The return fixture a couple of months later couldn’t have been more different. After trailing 2-0 with a quarter of an hour to play, Mossley suddenly turned up and a barnstorming finish saw them win the game 3-2 in the last minute; Anthony Callaghan’s long distance skimmer taking a slight deflection as it made its way into the Park End goal that practically the entire Mossley contingent was packed behind.

And as exciting as that game was it couldn’t hold a candle to the next meeting between the two sides: a fifth round FA Vase tie at Seel Park. Whilst the game couldn’t surpass the now legendary events at Lymington & New Milton in the previous round, Mossley’s eventual 2-1 victory over Cables still remains one of the most memorable games seen at Seel Park this century (or six and bit years).

Tony Coyne gave Mossley a first half lead with a thunderous volley and the game (which can officially be labelled as not one for the faint hearted) ebbed and flowed until Baker equalised with fifteen to go. Things then took a turn for the worse when Anthony Callaghan received a second yellow card but with five minutes left Ciaran Kilheeney stabbed the ball in from close range, sending the massed rank of Lilywhite fans now congregated behind the goal what the Oxford Football Dictionay describes as ‘absolutely bananas’.

What remains to be seen is if the resuming on-field hostilities will see the return of some internet visitors of yore, in particular Tigerman. Who can’t but remember fondly his postings old Mossleymania message board such as how they were hiring a train and five coaches to bring their supporters to that Vase game and other ‘hilarious’ thoughts, some of which even had other Prescot fans attempting to disown him?

Prescot was once home to Emma Hamilton, Admiral Lord Nelson’s ‘bit on the side’ – a term ideally suited to someone ‘accompanying’ old Horatio given his propensity for shedding at least 50% of his major body parts. Shunned by society after Nelson discovered that he wasn’t quick enough to dodge French snipers, the former brothel worker ended up in a debtors prison. Upon release she moved to France, became an alcoholic and died destitute.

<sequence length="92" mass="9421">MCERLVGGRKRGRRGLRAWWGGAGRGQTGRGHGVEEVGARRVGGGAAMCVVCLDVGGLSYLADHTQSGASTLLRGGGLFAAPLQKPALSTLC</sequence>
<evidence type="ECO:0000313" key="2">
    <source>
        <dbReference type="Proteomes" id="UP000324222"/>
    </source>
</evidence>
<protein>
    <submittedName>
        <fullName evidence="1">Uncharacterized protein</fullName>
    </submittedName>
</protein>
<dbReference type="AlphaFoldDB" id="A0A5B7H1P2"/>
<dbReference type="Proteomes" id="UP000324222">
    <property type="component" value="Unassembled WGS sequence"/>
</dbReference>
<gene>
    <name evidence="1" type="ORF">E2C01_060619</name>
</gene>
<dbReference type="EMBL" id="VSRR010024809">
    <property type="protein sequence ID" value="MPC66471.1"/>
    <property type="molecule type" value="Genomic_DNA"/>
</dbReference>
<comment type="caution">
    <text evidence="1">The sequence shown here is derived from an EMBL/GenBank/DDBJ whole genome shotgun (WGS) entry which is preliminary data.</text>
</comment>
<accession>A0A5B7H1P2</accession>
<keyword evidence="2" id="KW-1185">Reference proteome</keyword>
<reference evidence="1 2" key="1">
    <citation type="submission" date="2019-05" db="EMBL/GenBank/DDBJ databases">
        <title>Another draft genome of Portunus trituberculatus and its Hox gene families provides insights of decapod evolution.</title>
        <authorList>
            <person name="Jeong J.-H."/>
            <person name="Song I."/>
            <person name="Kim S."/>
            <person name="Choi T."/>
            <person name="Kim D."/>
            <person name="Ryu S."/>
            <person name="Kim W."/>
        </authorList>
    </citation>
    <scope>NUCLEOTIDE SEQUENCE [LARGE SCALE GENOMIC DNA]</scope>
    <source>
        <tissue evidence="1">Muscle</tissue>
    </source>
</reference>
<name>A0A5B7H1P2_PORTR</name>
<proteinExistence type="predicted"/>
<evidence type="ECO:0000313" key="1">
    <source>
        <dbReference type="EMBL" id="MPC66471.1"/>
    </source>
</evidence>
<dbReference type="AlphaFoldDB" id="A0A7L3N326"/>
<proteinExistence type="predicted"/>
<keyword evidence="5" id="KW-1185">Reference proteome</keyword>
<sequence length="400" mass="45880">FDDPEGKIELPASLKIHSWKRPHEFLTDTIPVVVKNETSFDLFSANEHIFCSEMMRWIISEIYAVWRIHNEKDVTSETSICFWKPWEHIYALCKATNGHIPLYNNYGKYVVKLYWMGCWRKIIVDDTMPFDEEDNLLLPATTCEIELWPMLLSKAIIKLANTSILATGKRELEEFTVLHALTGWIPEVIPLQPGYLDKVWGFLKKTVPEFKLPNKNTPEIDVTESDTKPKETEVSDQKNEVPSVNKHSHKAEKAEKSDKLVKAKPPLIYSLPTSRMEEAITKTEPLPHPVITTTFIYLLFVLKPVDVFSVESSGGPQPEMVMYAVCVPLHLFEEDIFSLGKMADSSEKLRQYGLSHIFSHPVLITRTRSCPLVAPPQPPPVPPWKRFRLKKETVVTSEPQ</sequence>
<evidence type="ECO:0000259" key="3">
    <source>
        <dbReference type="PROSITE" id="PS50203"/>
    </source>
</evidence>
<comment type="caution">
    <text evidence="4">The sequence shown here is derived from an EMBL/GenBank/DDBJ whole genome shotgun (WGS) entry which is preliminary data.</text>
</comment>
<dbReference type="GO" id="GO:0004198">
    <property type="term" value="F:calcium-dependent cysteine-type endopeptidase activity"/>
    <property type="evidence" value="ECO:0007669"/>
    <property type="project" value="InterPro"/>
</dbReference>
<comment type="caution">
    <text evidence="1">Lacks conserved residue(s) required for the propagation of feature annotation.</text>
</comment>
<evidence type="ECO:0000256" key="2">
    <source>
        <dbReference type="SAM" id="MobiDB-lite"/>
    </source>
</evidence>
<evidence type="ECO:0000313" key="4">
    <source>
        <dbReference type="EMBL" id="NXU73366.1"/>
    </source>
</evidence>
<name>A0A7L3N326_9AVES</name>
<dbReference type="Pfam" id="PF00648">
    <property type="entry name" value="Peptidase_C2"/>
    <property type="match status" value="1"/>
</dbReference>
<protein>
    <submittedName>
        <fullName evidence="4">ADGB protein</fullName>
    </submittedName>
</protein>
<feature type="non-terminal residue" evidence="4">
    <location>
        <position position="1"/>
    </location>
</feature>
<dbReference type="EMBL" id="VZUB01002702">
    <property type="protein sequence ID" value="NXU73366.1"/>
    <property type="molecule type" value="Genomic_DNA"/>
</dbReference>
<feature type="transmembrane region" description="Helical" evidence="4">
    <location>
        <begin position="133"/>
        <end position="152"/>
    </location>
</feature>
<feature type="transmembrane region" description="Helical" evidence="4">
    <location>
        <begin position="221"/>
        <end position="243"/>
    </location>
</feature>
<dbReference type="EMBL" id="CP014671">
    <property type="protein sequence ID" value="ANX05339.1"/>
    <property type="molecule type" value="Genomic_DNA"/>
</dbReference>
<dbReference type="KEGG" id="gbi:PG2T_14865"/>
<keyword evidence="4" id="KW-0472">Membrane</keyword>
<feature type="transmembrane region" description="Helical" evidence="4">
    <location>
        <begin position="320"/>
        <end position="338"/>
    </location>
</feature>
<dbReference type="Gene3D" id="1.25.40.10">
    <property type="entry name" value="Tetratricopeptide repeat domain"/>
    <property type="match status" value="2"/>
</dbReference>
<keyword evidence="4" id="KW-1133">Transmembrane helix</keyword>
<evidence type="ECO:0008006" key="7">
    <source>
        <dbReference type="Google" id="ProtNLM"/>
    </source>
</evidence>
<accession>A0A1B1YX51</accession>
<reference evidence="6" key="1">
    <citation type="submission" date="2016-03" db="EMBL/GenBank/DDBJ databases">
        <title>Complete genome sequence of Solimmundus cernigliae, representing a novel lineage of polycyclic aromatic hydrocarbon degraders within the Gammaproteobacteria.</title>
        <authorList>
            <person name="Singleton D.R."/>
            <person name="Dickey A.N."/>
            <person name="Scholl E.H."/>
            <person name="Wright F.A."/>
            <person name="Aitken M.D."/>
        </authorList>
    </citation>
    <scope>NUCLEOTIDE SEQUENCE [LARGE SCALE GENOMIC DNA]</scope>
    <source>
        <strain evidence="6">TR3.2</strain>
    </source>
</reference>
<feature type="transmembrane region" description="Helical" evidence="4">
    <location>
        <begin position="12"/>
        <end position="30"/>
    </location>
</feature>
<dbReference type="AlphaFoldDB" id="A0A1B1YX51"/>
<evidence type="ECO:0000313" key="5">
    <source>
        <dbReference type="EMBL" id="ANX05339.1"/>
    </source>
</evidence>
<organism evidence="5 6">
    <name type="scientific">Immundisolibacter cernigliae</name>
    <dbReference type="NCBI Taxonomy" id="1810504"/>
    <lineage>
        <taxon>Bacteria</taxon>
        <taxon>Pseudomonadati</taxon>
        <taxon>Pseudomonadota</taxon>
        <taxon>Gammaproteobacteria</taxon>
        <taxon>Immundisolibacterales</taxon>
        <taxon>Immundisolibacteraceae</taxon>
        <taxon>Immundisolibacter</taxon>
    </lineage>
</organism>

Prostitution, prison, alcoholism, poverty… a lesser man than me might make some comment like “she could have stayed in Prescot for that” but it would be in poor taste and I’m above that.

For those of you that have never seen fit to turn off the M62 at junction 7 and take in a football game before, Valerie Park where Cables play used to be shared with the Prescot Panthers Rugby League side. Interestingly the recent song 'Valerie' by the Zuton's was in no way inspired by this.

Dominating one side of the ground is the clubhouse/changing room/tea bar/terracing/all-seater stand and its here where those who make up the older end of the Prescot age range are housed. You may not see them but you will hear them as it’s not uncommon for them to use their elevated position to vent their spleens at all and sundry beneath them like a collection of Waldorf and Statler’s. However offence is rarely ever taken because nobody can ever make out a word of what they’re saying.

We actually have a pretty decent playing record against Cables, losing only three of the sixteen league meetings we had with them in the North West Counties and winning seven. Still, all of the above is in the past and it’s the future we must look to. It may not be bright but following the draw at home to Hednesford at the weekend we do at least know that the bulb is still working.

Currently Ashton United are the meat in a Prescot-Mossley sandwich, seperating the two sides in 17th position. There's only a one point difference between the two sides but Prescot have played a game less than us. That said, form wise Prescot are currently on a run that's slightly worse than ours having only managed one win and two draws in their previous eight games (we've had two wins and one draw) so a victory for either side would be like an adrenalin shot to the heart.

Prediction: Three games without a victory means that we are at least due one soon, so on that flimsy reasoning alone I’ll say that we’ll win.

Mossley 1 - 1 Hednesford Town

The saying goes that there are two things definite in life - death and taxes. What nobody mentions is that there's actually a third: when things are bleak and high ranking opponents are next up - Mossley will rise to the occasion and won't lose. And what better way to confirm that theory than to play the joint league leaders after a thoroughly demoralising sequence of results?